Since winning the title of BBC Radio Scotland’s Young Musician of the Year 2014, Robyn Stapleton has been a busy woman. Not only has she performed at many high profile events including the BBC Proms in the Park concert, she has also become an Ambassador of the Scots language and was a nominee for the Scots Singer of the Year 2014.
Stapleton has called her debut recording Fickle Fortune because, as she says in the booklet notes, many traditional songs contain stories of changing fortune and twists of fate. This theme runs through many of the Scottish and Irish songs she has chosen for this album.
A sudden change of fortune is certainly the theme of The Two Sisters, one of the central texts of the folk canon (if there is such a thing). Stapleton notes that this very dark story is set to a lively tune which, she says, makes for an interesting combination. Stapleton has a very clear, pure voice which is responsive to the text. This combined with excellent diction makes this version a pleasure to hear.
She is accompanied on The Two Sisters, and indeed on most of the album, by a quartet of young traditional musicians playing guitar, fiddle, accordion and piano. Their playing, although excellent, is never showy and serves as an ideal backdrop to Stapleton’s voice.
Although most of the songs on Fickle Fortune are by that prolific songwriter Anon, Stapleton has also included two pieces whose authors are known to us. The Shuttle Rins by Henry Syme was written in 1849 about the problems faced by hand loom weavers after the industrial revolution, whilst Helen Cruikshank’s Noran Water is about the joy a child can bring to a person and a community.
Besides singing in English and Scots, Stapleton also offers one song sung in Gaelic: Bruach Na Carraige Báine (The Edge of the White Rock). The song tells of a man’s unwavering love for a woman he cannot have. It’s a beautiful piece, sung with great feeling over a spare accompaniment of guitar and accordion.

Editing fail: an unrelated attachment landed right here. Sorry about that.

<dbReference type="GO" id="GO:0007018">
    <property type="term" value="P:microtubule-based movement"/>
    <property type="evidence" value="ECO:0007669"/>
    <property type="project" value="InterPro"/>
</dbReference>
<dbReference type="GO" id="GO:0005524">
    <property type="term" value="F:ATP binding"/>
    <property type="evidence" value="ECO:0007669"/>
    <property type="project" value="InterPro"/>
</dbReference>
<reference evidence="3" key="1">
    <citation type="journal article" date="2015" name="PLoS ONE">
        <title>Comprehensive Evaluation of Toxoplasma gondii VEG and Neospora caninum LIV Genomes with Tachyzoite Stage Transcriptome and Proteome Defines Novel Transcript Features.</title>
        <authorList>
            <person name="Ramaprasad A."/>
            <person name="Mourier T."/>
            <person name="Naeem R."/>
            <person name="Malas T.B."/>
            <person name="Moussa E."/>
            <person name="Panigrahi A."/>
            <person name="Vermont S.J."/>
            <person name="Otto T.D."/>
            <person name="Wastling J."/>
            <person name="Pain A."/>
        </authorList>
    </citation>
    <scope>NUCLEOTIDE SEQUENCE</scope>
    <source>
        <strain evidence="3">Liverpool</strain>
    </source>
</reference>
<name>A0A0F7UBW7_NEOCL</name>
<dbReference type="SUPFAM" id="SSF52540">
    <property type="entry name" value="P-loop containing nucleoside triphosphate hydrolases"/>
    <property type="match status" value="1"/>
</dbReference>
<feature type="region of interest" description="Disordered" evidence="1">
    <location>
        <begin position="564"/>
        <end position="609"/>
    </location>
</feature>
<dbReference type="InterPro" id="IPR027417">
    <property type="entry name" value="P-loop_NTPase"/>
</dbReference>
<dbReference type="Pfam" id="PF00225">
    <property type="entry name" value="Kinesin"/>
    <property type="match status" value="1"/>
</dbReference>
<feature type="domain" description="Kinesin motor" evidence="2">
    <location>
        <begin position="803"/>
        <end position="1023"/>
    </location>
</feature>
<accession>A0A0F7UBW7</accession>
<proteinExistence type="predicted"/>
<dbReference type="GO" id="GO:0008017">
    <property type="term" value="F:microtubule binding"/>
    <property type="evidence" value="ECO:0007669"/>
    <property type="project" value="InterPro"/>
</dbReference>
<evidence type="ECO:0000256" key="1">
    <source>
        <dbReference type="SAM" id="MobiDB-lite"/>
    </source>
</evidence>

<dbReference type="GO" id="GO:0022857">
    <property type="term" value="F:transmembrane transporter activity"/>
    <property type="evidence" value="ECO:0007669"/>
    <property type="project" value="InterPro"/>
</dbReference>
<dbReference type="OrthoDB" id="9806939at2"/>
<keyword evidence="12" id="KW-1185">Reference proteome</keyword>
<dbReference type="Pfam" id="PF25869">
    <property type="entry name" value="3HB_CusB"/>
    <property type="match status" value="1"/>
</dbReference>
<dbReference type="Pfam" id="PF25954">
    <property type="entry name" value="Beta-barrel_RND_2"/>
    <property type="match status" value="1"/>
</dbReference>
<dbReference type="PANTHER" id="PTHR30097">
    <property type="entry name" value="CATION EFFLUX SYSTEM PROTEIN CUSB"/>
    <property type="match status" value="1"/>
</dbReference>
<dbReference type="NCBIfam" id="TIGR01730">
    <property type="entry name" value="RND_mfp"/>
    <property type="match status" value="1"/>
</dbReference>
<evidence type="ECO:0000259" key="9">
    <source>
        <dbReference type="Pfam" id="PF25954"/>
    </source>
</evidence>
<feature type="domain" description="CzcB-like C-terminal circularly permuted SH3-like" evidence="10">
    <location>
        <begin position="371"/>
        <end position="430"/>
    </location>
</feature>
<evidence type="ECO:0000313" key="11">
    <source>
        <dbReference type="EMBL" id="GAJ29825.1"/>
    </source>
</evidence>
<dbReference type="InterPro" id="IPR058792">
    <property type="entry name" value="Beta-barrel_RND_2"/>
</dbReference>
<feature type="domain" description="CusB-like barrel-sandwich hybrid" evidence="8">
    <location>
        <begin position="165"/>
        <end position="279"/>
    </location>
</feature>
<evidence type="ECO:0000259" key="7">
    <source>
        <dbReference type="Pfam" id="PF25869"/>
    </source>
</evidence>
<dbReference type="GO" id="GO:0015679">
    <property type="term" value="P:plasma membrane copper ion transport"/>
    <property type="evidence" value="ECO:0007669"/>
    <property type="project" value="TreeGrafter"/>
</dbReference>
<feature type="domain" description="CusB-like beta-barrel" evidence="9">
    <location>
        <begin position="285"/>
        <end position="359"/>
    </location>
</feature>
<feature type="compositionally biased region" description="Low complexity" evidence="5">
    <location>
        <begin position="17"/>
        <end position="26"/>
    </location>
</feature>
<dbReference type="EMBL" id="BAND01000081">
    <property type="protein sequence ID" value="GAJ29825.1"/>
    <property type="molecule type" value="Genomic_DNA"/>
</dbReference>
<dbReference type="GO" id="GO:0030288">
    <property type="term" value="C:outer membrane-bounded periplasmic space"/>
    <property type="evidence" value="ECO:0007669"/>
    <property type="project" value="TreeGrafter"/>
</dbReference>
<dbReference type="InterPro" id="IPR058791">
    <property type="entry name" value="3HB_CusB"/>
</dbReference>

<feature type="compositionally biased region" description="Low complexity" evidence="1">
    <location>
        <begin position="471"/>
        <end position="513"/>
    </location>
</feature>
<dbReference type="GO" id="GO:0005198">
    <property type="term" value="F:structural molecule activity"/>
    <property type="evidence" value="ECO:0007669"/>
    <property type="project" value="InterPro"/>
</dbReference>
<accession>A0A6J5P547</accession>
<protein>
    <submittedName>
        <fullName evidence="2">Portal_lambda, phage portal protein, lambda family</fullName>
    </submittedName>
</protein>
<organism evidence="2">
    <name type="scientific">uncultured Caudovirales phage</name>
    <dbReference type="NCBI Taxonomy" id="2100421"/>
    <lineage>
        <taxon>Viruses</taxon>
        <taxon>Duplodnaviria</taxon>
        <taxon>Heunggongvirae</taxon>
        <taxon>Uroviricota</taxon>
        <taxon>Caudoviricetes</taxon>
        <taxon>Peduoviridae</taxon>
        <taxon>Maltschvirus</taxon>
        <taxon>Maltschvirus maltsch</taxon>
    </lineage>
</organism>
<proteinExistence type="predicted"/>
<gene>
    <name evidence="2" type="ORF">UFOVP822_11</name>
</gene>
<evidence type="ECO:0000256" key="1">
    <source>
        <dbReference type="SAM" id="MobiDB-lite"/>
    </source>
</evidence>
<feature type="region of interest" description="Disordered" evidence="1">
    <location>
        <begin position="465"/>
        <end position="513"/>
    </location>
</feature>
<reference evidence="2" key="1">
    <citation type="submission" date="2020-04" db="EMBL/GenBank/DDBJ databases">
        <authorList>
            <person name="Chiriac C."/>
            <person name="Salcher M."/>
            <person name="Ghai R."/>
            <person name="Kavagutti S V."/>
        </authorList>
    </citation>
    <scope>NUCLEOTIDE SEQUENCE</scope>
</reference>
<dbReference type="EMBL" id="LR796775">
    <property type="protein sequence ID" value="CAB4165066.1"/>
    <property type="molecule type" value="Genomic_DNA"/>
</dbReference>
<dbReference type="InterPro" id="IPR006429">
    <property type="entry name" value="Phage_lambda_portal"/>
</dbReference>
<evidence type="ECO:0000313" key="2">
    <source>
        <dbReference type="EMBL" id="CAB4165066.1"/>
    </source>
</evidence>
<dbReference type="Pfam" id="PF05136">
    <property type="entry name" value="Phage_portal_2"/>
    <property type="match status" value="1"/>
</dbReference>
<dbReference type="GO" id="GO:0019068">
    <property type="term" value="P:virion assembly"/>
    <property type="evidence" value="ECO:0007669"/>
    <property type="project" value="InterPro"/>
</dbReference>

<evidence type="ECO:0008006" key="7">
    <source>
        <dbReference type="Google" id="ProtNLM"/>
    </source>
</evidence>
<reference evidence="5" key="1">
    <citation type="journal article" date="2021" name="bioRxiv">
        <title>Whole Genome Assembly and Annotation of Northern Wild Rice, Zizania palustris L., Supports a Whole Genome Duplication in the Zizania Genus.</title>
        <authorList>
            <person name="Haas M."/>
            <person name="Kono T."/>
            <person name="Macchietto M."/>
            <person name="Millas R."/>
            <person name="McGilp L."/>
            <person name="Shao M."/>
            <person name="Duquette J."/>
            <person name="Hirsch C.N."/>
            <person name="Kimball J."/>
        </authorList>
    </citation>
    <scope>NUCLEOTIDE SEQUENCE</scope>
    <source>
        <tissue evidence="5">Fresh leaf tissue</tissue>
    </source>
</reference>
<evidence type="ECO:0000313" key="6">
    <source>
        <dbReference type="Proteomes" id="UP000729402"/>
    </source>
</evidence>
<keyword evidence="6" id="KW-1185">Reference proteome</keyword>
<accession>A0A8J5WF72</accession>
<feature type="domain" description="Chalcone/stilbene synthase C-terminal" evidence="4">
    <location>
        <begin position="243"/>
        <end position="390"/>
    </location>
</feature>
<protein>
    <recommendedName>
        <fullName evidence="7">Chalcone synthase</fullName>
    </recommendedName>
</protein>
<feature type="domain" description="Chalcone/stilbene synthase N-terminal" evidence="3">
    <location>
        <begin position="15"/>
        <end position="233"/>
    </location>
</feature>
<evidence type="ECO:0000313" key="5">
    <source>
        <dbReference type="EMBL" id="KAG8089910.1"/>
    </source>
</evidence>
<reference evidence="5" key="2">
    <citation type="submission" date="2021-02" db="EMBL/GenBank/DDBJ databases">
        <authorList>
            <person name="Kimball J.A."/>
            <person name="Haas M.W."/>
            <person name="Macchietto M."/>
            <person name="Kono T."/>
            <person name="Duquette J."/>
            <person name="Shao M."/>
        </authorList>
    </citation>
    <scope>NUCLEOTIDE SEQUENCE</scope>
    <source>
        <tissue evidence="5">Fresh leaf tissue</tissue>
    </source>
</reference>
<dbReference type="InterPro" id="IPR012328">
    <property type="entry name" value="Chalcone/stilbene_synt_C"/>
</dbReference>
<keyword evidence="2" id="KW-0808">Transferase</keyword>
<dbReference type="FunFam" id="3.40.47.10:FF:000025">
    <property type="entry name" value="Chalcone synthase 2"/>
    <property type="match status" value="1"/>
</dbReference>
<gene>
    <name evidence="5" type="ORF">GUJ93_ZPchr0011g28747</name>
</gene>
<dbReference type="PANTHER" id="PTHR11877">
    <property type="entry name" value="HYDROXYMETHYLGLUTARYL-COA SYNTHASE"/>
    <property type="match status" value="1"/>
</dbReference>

Arguably the finest track on the album is MaCrimmon’s Lament. This Jacobite song, which laments the loss of a piper during the rebellion of 1745, is sung acapella. In a song such as this the voice has nowhere to hide and can be a real test of a singer’s ability. Stapledon doesn’t put a foot wrong, demonstrating remarkable breath control combined with a strong and pure voice. It’s a magical moment.
Fickle Fortune is very much a calling card album from Robyn Stapleton. The twelve songs offered here demonstrate not only her range but her commitment to the art of traditional singing. Anybody with even the slightest interest in Scottish and Irish traditional song should give this recording a spin.Stephen Witkowski
Released by Laverock Records on the 1st June 2015.
1. The Two Sisters
2. Bruach Na Carraige Báine
3. The Shuttle Rins
4. Blue-eyed Nancy
5. Maccrimmon’s Lament
6. Bonnie Woodhall
7. Jock Hawk’s Adventures in Glasgow
8. Noran Water
9. Willie o’ Winsbury
10. What a Voice
11. Skippin’ Barfit
12. The Lads That Were Reared Amang Heather